Clock Display Boards

A project log for The Diode Clock

A digital clock built with Diode-Diode Logic (DDL), a quirky new logic family using only common diodes and passive components.

ted-yapoTed Yapo 05/25/2016 at 03:150 Comments

The clock face is made from three identical boards, shown here bolted to their aluminum mounting rails. The two rightmost boards have their colon LEDs populated, while the two outer boards have the bottom backlit logo painted over (quite poorly, I might add).

Here's a close-up. The board on the right was rejected because I soldered the displays on crooked. Tape them in place before soldering - a little folded paper in between can help keep the spacing uniform.

The "resistors" on the board are zero-ohm - when I designed the board, I wasn't sure if they'd be needed or not. As it turns out, the maximum output current of the DDL drivers (approx. 9mA) doesn't require any resistors. The unpopulated resistor sites on the bottom of the board are for the colon LEDs. When I assembled the board, I wasn't sure what values would be required to match the brightness of the colons to the displays. I determined this experimentally after the clock was up and running, and spliced resistors into wires running from the timebase 5V supply to the colon LEDs.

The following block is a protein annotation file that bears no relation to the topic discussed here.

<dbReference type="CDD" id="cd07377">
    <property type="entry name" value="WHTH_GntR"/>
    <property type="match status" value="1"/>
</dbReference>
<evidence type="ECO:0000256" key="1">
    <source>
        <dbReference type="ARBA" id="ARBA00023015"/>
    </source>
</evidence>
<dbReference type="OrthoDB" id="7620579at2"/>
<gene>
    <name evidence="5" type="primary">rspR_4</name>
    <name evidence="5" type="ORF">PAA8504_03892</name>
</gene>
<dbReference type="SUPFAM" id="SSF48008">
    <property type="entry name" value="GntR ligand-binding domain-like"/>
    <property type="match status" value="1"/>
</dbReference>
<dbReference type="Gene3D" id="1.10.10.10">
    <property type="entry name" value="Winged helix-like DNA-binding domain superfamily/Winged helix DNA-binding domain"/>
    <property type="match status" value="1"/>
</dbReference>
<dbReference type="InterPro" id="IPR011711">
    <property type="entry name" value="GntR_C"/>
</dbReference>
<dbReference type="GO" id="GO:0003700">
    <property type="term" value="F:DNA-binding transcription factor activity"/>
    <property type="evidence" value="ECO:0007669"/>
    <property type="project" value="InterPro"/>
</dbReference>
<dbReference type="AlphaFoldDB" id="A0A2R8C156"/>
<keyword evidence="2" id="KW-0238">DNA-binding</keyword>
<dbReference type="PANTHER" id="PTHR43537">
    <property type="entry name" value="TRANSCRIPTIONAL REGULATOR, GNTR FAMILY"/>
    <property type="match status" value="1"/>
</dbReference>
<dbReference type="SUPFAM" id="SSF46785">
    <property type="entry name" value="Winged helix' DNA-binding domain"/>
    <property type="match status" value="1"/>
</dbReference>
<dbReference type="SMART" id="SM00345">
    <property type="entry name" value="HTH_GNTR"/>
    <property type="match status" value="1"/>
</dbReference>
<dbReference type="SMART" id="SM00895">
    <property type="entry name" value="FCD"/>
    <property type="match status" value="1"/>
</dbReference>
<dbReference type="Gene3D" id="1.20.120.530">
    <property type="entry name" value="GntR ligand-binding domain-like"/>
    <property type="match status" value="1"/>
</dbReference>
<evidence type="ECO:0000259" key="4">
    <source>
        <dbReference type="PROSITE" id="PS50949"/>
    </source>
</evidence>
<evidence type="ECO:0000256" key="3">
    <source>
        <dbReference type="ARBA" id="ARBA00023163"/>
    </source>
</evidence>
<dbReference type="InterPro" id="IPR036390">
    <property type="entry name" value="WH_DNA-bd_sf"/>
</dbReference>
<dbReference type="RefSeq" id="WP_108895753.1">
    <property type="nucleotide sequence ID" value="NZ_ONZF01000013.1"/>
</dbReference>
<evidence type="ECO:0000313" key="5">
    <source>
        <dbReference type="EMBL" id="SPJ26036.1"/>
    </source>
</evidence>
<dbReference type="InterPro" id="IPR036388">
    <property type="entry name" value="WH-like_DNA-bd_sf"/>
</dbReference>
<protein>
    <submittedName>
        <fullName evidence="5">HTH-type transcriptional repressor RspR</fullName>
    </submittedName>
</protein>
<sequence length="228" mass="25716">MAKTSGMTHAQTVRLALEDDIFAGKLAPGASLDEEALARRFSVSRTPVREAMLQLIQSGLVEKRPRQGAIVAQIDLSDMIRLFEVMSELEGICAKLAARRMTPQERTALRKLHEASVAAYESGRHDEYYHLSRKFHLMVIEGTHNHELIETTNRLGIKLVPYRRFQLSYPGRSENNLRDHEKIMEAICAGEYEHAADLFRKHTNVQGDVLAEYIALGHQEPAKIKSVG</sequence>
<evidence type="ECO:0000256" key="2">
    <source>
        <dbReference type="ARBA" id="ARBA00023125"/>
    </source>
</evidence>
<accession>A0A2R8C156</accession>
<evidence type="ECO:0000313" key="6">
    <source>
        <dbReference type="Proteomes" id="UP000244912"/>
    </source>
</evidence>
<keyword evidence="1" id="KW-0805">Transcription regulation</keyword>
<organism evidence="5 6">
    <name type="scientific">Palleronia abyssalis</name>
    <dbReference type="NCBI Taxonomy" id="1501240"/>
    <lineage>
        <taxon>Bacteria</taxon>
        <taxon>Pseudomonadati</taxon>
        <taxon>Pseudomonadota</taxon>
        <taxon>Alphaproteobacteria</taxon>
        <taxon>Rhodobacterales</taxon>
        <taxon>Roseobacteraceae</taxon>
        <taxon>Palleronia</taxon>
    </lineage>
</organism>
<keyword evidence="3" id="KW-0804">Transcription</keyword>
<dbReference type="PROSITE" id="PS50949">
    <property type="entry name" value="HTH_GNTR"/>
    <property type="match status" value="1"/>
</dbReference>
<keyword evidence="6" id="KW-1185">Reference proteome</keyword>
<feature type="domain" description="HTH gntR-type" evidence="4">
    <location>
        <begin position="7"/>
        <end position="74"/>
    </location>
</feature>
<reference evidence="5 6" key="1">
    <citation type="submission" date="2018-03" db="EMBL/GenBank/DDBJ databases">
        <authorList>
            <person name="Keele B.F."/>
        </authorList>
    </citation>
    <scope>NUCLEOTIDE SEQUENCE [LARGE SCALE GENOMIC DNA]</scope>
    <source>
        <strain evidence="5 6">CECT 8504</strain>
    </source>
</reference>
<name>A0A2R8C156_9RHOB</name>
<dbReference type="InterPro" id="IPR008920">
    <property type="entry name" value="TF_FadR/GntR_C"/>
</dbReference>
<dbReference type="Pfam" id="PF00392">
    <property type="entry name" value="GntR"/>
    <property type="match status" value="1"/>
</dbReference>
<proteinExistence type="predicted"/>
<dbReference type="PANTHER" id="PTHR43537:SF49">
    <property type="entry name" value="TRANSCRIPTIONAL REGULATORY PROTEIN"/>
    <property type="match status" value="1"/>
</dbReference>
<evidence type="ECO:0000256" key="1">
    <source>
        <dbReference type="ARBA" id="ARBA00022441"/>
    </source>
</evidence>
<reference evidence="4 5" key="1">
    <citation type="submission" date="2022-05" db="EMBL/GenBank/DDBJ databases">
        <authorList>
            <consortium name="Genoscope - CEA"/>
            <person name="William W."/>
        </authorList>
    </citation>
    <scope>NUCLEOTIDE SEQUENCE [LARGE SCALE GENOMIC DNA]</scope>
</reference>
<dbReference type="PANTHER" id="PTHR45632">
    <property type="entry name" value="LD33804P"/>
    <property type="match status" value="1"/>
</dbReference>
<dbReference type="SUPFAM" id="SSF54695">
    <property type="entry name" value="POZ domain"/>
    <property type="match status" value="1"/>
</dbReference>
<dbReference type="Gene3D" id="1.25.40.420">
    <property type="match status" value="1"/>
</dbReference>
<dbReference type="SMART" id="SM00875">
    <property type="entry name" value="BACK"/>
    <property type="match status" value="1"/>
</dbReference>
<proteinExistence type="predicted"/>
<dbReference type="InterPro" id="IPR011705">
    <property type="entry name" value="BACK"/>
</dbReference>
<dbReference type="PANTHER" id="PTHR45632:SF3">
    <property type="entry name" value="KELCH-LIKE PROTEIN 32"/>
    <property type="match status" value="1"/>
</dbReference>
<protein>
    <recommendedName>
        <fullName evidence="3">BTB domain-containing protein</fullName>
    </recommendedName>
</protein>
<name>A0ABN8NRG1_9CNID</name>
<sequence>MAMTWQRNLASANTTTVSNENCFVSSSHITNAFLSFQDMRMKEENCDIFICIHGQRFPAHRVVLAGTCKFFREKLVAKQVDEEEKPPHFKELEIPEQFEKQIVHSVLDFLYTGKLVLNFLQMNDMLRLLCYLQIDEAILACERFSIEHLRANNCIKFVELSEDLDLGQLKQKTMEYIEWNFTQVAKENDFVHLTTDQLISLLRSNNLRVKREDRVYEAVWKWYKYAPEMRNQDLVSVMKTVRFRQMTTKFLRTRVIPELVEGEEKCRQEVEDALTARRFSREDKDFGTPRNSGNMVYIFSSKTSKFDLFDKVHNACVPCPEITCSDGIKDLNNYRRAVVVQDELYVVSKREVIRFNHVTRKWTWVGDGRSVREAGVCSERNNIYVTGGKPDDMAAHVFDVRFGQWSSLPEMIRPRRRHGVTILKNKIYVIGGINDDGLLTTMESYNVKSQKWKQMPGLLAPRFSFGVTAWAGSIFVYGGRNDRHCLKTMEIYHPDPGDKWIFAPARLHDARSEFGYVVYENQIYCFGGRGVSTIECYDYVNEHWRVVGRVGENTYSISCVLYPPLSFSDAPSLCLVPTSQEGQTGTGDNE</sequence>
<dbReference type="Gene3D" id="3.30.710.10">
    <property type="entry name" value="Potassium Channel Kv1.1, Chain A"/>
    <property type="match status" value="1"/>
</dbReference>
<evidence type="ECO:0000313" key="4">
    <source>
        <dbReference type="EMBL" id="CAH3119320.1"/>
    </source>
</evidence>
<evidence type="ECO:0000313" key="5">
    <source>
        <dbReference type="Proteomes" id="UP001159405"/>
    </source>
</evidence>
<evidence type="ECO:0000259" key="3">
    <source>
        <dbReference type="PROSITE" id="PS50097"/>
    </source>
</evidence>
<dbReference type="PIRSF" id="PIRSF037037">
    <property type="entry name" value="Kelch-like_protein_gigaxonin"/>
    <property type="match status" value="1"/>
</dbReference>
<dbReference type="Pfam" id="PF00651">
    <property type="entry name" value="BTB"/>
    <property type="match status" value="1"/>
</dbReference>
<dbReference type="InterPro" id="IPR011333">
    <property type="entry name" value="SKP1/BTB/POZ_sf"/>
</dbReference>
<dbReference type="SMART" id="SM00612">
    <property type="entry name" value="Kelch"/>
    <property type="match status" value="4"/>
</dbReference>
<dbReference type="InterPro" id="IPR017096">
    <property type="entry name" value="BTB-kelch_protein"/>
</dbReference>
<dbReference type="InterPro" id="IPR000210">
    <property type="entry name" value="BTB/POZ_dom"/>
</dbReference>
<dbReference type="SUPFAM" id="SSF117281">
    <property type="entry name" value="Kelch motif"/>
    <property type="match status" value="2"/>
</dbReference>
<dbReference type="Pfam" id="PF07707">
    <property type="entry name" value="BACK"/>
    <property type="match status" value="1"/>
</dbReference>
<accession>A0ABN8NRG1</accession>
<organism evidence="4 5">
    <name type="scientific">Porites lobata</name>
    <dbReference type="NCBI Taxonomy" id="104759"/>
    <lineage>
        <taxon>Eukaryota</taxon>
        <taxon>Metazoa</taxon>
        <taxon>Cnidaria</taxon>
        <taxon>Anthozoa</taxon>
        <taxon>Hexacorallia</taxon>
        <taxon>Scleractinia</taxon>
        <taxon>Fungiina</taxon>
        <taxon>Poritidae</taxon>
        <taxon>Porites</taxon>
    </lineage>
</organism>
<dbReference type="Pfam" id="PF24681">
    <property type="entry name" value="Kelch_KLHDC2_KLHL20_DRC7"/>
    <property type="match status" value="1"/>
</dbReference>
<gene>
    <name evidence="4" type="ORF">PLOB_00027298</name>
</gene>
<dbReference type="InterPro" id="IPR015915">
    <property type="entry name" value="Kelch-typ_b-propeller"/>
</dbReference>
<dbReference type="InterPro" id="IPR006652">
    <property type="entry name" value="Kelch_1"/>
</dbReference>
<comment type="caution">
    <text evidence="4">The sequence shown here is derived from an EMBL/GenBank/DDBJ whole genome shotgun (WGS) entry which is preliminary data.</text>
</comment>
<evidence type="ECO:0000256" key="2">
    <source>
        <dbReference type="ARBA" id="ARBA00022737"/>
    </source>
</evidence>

Header pins extend from the back of the board (soldered on the top side, directly above and below the displays).

Design Files

Gerbers are shared on OSH Park, and purple boards can be ordered there.

Eagle design files are here on


Each display board requires the following parts:

Don't substitute the 7-segment displays unless you verify proper operation with your intended part. These displays are ultra-bright and efficient with a low forward voltage, so they can be driven easily by DDL gates. The efficiency of the colon LEDs is less of an issue, since they're lit by the 5V rail, but these particular ones are color-matched to the displays. The colon LEDs are mounted with small standoffs to match the height of the displays. I cut some pieces of tiny copper tubing to slip over the leads as spacers, but anything similar would work.

Next: DDL04 Spread Spectrum Exciter (and EMI tamer, hopefully)